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    1. Your comment provides a great opportunity for me to clarify. A big part of why I have given up making my own chalk paint is simply because I read that sanding chalk paint made with Plaster of Paris (which is the method I used) may be hazardous to your health. Of course, I always view online sources for info with a healthy dose of skepticism, but this material data safety sheet looks fairly legit to me. It suggests that prolonged over exposure can cause all kinds of bad things. Since I do A LOT of furniture, it just seemed wise to give it up. If I only did the occasional piece, I don’t think I would worry about it as much. And of course, one can always wear a mask while sanding … but I tend to find them very annoying and uncomfortable. Also when I am sanding inside the house in winter, I especially want to be careful about what I’m adding to my environment. Secondly, I find it challenging to get just the right consistency with the homemade chalk paint, and I also find that it can be a little gritty sometimes. However, all of that being said, I have no complaints about the durability or final finished look of the homemade stuff. I think you can get very good results with the homemade stuff. If she wants to save money on the wax as well, I think the $6 can of Johnson’s Paste Wax does a decent job. Again, it is not as friendly to the environment and I would never use it inside a closed up house (or really even an opened up house). But if it’s just for a few pieces, and your daughter can work outside, then she might be fine with it. Best of luck to her on her project!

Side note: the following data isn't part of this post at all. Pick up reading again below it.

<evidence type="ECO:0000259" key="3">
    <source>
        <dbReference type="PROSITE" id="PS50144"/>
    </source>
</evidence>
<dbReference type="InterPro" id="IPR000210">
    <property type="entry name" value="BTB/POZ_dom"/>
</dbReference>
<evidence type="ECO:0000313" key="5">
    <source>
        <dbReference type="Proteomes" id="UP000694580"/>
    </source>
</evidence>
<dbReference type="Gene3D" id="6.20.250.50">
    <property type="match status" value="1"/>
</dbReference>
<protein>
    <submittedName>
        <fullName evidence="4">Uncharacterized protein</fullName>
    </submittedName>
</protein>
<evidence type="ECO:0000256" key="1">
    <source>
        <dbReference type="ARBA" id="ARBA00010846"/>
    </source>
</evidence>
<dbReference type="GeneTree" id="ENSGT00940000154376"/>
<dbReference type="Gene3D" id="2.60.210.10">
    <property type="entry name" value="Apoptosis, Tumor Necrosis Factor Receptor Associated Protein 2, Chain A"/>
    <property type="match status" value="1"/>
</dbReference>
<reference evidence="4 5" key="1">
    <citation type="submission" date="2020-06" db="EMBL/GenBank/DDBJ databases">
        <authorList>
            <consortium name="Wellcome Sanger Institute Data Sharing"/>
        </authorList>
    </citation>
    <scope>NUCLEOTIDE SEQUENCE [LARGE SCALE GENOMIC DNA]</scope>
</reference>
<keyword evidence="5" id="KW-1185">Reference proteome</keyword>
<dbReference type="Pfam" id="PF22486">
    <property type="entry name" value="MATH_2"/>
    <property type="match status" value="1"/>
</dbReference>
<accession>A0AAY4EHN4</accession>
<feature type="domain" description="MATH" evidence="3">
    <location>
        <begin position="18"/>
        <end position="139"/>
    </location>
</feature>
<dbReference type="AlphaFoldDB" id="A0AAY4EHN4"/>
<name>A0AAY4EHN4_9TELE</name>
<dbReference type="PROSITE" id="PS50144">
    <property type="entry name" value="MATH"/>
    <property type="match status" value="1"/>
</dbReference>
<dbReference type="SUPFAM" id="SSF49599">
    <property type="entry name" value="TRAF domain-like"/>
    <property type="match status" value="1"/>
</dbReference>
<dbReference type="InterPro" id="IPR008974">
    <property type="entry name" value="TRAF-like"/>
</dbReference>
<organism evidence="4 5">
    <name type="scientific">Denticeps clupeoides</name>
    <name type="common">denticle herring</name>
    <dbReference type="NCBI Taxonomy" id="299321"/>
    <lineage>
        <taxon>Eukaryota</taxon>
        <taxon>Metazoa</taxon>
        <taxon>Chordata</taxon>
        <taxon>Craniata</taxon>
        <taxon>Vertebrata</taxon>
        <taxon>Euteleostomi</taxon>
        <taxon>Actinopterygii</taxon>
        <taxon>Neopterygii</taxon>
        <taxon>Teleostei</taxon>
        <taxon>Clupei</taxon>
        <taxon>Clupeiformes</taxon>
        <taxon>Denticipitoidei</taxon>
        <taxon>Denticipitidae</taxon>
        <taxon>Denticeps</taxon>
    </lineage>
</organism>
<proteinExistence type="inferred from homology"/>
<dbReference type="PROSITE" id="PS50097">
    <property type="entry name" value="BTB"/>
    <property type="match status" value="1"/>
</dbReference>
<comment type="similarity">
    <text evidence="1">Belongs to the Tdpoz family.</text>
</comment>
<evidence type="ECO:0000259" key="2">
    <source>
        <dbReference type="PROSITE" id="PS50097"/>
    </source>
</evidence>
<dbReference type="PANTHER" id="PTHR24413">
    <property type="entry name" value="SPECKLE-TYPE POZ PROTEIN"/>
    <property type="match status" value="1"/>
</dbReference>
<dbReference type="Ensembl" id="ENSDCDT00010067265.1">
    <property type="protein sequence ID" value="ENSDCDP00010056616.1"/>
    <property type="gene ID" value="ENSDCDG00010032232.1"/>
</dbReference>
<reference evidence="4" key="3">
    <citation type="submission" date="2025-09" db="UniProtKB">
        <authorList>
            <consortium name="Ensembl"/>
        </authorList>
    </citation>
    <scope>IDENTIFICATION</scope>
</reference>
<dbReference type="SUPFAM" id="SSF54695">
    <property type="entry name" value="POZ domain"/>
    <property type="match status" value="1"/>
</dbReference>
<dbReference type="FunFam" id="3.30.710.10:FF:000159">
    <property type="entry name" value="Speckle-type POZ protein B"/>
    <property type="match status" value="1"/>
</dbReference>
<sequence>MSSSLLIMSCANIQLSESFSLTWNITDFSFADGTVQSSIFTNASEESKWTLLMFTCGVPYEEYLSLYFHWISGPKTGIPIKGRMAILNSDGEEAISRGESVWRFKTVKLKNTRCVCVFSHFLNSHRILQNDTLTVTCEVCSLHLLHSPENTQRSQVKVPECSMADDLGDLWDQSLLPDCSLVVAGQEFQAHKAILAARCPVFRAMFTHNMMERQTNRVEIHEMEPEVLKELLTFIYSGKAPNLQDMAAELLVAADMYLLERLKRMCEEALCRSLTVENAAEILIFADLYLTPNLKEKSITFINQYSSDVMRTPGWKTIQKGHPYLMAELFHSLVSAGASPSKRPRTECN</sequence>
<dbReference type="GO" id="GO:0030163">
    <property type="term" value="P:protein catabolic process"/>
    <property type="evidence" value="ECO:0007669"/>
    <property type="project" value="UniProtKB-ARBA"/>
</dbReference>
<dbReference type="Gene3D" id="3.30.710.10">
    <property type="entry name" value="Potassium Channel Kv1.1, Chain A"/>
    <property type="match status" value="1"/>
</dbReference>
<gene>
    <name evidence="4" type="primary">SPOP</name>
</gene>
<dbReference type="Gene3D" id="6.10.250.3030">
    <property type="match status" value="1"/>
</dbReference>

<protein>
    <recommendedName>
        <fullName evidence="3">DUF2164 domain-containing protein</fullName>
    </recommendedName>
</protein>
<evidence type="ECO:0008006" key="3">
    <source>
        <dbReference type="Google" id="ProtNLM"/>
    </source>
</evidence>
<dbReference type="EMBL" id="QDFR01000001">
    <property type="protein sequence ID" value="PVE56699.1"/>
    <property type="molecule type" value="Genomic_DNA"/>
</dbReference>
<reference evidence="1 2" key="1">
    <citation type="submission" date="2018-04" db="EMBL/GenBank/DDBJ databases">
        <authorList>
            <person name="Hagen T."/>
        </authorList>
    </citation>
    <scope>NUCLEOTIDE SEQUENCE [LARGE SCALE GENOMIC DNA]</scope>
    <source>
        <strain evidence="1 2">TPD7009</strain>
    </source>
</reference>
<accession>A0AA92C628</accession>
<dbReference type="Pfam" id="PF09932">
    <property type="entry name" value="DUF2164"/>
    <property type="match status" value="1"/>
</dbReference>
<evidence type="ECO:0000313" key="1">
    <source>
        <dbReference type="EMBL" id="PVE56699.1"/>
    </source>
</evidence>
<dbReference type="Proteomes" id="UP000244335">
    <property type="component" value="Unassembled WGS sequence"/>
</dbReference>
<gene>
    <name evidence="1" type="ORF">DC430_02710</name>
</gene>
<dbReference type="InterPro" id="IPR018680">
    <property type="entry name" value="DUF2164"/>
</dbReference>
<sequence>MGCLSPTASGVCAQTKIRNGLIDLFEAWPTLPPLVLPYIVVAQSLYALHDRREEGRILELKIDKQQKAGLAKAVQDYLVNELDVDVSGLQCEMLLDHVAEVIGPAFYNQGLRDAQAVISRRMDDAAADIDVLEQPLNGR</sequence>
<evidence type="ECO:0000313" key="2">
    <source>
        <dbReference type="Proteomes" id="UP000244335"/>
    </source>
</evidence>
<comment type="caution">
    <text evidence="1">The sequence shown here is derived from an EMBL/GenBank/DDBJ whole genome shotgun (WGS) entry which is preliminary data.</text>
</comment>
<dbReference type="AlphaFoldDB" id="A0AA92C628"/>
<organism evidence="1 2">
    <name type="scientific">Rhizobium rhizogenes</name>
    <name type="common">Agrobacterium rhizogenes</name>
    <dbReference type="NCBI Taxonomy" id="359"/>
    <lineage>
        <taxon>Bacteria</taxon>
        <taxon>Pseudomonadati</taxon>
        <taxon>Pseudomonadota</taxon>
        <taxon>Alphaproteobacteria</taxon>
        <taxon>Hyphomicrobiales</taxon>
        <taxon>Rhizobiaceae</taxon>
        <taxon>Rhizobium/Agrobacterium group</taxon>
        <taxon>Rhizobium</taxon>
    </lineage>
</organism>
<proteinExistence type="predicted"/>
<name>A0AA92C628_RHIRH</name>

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      1. Both the plaster of paris and unsanded grout contain silica, which can get into your lungs. The calcium carbonate would be a lot safer to use to mix, although unlike some brands of chalk paint that are completely nontoxic (like CCC and APC), the latex paint itself isn’t all that safe if you are going to sand it indoors.

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      2. Thanks for that explanation, Linda. The recipe she is going to try is 2 tablespoons each PoP, calcuim carbonate, and water, mixed well and stirred into 2 cups flat latex paint. She has done other items using AS chalk paint and is just balking at the cost right now. I will pass this info on to her. I am very happy that she is willing to tackle projects like this to start evolving her sense of style and make her first “grown-up” home special. Thanks again!

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      3. You could also suggest that she research other brands of chalk paint. Even Home Depot carries a chalk paint now. I believe it is somewhat cheaper than the Annie Sloan!

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  3. I would love to have this piece! You amaze me. Perfect yellow and the drawer pulls are wonderful! I am ready to be your neighbor so I could buy your creations but I am in Indiana 😦 You are the BEST in the furniture refinishing biz.
    Blessings